Posts Tagged ‘George Wolff’

No Getting Round it: An Innovative Approach to Building Design

posted on June 23, 2017

Lincoln Cushing
Heritage writer

 

What is it about circular architecture in Henry J. Kaiser’s facilities?

We know that Henry J. Kaiser was a geodesic dome pioneer. Kaiser Aluminum and Chemical Corporation built two of the first civilian domes in 1957, one in Virginia and one in Hawaii. There’s another plan from the same year (never built) for a “Medical office building for the Kaiser Foundation Hospitals with Kaiser Aluminum dome.

The Permanente Foundation hospital at Panorama City (1962-2008) featured seven double circular floors, an example of Dr. Sidney Garfield’s “circles of service” concept. Dr. Garfield explained that in a 1974 interview:

In the center was a work space for the personnel, the supervisor right in the middle, with the public or patients coming in from an outside corridor – the peripheral corridor, central workspace concept. This would permit us to keep the central area clean, as the contaminated areas go out the outside corridors so you don’t get any cross traffic. It kept the orderlies and all the people who moved stretchers out of the central work space and so forth and the supervisor is right there so she can see everything.

Kaiser Child Service Center at Swan Island, circa 1943.

Yet there’s one more – the Portland Child Service Centers built in 1943 for the workers at the Oregonship and Swan Island shipyards. The center at Oregonship opened for children on November 8, 1943, Swan Island Center soon afterwards on November 18.

These structures represented an innovative approach to building that carries over to present at the Kaiser Permanente, although the organization is no longer builds round things – or does it?

Current hospital and building designs focus on environmental stewardship and patient safety, with a healthy dose of aesthetic brilliance thrown in. A news article on how design and healing go hand in hand called out the award-winning 2016 Kaiser Permanente, Kraemer Radiation Oncology Center in Anaheim, Calif., as featuring “fritted glass that evokes a forest and provides both light and privacy.” And it’s round, or at least rounded.

Frank Stewart, Administrator; George Wolff, Architect, Dr. Wallace Neighbor (pointing); Northern Permanente Foundation Hospital, circa 1942.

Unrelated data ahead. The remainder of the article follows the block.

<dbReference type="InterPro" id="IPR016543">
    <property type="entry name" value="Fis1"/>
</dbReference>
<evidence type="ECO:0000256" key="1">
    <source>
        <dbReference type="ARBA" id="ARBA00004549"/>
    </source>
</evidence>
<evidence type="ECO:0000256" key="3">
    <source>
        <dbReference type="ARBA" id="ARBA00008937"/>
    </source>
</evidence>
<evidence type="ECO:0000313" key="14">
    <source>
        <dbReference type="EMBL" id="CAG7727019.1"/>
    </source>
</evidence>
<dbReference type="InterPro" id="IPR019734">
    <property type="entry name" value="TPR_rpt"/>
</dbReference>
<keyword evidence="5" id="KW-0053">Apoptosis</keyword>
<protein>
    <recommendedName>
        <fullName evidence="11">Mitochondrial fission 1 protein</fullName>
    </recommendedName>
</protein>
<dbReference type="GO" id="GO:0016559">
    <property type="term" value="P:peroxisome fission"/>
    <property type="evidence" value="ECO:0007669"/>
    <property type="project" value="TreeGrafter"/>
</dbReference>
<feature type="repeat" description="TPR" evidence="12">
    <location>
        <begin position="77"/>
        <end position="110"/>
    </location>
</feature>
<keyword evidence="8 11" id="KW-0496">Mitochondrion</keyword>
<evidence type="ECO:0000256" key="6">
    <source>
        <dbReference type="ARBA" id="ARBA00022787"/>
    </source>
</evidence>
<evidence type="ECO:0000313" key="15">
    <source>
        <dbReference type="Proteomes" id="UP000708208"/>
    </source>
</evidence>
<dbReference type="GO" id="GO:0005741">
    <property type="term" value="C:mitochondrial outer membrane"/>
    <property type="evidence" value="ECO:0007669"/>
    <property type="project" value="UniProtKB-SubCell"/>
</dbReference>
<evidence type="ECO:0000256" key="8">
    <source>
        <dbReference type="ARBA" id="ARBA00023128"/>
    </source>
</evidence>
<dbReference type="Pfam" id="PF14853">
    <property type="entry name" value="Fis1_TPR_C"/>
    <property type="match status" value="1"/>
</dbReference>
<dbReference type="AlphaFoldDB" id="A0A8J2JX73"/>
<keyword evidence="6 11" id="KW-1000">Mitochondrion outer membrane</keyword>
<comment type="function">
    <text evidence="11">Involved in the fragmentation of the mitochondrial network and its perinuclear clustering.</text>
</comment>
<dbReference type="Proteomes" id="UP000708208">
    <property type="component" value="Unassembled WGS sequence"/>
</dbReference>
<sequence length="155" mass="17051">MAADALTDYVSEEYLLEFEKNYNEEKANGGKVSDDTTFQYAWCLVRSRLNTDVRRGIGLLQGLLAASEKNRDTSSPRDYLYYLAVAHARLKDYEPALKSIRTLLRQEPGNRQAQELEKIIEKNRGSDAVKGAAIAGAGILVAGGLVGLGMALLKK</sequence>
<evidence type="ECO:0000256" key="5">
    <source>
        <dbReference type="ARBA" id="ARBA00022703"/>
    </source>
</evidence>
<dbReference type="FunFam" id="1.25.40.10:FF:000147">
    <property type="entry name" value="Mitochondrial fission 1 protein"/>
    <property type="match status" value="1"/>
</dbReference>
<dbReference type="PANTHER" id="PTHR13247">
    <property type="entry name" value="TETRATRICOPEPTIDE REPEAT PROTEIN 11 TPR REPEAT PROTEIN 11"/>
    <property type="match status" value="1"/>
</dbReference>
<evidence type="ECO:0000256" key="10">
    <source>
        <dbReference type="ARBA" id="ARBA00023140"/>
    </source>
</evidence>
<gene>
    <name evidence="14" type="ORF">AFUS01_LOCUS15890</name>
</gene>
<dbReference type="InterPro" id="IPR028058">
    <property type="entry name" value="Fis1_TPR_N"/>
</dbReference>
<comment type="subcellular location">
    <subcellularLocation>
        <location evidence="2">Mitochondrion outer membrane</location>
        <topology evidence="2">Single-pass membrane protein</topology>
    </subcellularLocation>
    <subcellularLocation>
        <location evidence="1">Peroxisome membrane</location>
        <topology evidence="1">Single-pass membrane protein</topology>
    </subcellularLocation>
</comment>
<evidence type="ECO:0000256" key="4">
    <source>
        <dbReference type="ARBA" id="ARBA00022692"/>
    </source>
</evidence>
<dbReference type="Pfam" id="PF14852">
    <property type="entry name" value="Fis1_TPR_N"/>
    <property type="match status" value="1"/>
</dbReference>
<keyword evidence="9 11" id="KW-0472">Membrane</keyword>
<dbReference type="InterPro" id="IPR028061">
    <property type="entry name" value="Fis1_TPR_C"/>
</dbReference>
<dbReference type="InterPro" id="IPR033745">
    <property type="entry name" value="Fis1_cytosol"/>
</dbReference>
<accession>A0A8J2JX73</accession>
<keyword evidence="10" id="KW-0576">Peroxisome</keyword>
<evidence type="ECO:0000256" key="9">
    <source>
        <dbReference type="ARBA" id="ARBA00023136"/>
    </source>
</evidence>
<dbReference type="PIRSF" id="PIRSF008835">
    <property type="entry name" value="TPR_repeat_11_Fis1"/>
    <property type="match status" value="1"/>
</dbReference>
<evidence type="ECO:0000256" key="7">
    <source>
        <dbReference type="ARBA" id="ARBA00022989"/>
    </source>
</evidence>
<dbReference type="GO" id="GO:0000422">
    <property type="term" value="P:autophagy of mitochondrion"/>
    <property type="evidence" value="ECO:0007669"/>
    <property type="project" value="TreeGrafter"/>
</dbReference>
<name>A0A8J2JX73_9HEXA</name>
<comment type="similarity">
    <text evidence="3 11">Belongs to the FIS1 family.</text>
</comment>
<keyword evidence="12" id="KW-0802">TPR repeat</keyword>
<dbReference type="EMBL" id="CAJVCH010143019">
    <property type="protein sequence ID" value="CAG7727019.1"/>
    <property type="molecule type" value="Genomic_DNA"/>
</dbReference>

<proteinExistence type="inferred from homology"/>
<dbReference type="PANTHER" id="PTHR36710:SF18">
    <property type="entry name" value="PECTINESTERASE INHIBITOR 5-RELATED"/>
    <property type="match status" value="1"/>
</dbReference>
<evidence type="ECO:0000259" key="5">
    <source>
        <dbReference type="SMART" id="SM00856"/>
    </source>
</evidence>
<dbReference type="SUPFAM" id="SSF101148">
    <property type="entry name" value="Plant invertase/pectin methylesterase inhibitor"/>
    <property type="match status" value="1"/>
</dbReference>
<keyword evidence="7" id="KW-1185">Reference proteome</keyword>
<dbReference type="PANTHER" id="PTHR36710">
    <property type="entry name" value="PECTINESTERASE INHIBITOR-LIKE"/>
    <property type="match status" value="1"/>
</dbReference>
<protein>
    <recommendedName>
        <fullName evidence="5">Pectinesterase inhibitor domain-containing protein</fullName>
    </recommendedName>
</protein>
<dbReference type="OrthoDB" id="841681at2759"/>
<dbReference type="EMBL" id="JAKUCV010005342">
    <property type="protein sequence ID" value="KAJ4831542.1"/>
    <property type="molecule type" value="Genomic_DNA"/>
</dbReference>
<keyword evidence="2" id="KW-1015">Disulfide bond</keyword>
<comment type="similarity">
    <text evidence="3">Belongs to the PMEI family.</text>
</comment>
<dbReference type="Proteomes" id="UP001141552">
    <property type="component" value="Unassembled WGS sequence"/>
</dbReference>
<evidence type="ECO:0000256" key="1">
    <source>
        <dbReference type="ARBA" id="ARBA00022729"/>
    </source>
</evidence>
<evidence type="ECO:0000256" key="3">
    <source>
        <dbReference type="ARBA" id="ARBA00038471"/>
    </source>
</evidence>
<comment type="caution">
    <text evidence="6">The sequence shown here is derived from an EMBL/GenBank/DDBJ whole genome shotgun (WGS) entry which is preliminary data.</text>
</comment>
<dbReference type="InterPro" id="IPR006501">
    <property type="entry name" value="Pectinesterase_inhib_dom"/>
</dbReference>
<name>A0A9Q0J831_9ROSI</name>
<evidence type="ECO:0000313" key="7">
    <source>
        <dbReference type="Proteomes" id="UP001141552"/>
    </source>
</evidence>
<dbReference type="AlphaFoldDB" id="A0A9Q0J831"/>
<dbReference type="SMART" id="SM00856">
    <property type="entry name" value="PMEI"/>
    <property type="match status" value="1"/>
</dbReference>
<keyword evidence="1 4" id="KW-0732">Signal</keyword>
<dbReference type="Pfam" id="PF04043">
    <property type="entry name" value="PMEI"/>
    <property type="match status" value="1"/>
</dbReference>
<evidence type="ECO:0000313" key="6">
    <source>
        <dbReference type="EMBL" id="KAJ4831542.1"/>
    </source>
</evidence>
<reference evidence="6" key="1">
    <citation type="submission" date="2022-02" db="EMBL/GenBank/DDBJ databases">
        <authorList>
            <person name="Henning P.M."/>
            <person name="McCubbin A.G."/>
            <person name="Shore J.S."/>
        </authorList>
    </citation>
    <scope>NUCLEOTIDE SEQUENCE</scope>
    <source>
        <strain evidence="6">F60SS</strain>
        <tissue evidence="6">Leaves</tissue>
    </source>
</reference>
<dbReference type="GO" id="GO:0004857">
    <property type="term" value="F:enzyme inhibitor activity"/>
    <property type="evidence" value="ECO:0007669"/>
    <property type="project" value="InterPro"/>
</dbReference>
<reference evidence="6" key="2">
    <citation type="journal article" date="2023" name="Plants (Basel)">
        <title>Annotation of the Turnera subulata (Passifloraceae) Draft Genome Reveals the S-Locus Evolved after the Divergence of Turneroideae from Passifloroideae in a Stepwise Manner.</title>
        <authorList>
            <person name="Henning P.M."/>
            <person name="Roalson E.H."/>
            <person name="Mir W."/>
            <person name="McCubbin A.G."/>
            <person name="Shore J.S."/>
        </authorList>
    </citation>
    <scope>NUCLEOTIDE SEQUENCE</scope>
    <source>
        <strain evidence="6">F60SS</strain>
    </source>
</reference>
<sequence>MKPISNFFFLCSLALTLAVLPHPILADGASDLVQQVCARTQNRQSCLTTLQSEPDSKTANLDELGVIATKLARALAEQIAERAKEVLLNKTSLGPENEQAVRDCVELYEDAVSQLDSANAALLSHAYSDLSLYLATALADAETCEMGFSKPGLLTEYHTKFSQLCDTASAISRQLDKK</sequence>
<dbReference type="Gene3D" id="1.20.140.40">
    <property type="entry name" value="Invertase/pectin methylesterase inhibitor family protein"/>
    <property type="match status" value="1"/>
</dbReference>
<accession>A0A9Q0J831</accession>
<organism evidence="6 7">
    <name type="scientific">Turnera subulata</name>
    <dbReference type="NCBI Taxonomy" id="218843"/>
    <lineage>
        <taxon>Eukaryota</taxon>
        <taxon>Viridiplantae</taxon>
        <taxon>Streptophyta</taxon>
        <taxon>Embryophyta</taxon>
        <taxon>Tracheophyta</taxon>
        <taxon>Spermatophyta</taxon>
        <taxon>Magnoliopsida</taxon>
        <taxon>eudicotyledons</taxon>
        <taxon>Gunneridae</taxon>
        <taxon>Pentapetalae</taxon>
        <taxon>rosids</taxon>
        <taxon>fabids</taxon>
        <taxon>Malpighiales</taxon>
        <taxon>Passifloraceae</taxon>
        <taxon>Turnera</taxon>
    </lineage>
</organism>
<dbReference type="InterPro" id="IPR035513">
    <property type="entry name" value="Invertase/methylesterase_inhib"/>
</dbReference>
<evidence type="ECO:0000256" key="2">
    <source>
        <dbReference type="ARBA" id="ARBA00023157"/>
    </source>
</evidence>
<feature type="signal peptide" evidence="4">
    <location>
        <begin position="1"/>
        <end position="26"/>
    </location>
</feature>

The 1943 Portland buildings were designed by the Portland, Ore., architectural firm of Wolff and Phillips (George M. Wolff and Truman E. Phillips), creators of several important Kaiser and Permanente facilities.

George Wolff (1899-1978) was a personal friend of Henry Kaiser’s son Edgar, and through that connection drew the firm into designing the worker’s housing at Bonneville Dam in Washington in 1934. In they created the 1942 Northern Permanente Foundation Hospital to serve the workers in Kaiser’s three northwest shipyards, as well as the wartime city of Vanport of almost 40,000 people.

After the war, the firm designed the conversion of Ford’s Willow Run plant in Michigan when Henry Kaiser took it over to produce automobiles, and later they designed the 1953 state-of-the art Kaiser Foundation Hospital in Los Angeles.

Playground core, Oregon child service center.

Unlike the more conventional design of the Maritime Child Development Center in Richmond, Calif., the Oregon centers put classrooms in a circle around six separate playgrounds.

We hear about this idea in a March 1944 article “Designed for 24-Hour Child Care” in Architectural Record, where Wolff and Phillips credited the facility design to the “ring school” concept originally conceived of by modernist architect Richard Joseph Neutra.

Neutra (1892 –1970) was an Austrian-American architect who spent most of his career in Southern California. Like Wolff and Phillips, his style was “modernist” with plentiful natural light and open space, and during the mid-1920s was evolving a radial site layout for public facilities.

Richard Neutra’s Ring Plan School project model, circa 1926.

A March 2000 article in UCLA Today explains more about Neutra’s role in this design concept:

Perhaps the most striking examples of this belief were the various schools designed by Neutra in Los Angeles. His project for a Ring Plan School, with its ring of classrooms around a play area and a running track on the roof, was adopted in 1934 by the Los Angeles School Board and built in the Bell district. The building was much celebrated for its qualities of light, relationship of classrooms to outdoors and color of materials.

One of his ring plan schools was built in 1960 at Lemoore Naval Air Station near Fresno; it’s now the Neutra Elementary School.

The design of the Portland Child Service Center was innovative, effective, and exemplary. A 2009 historic building assessment of the Portland public schools noted: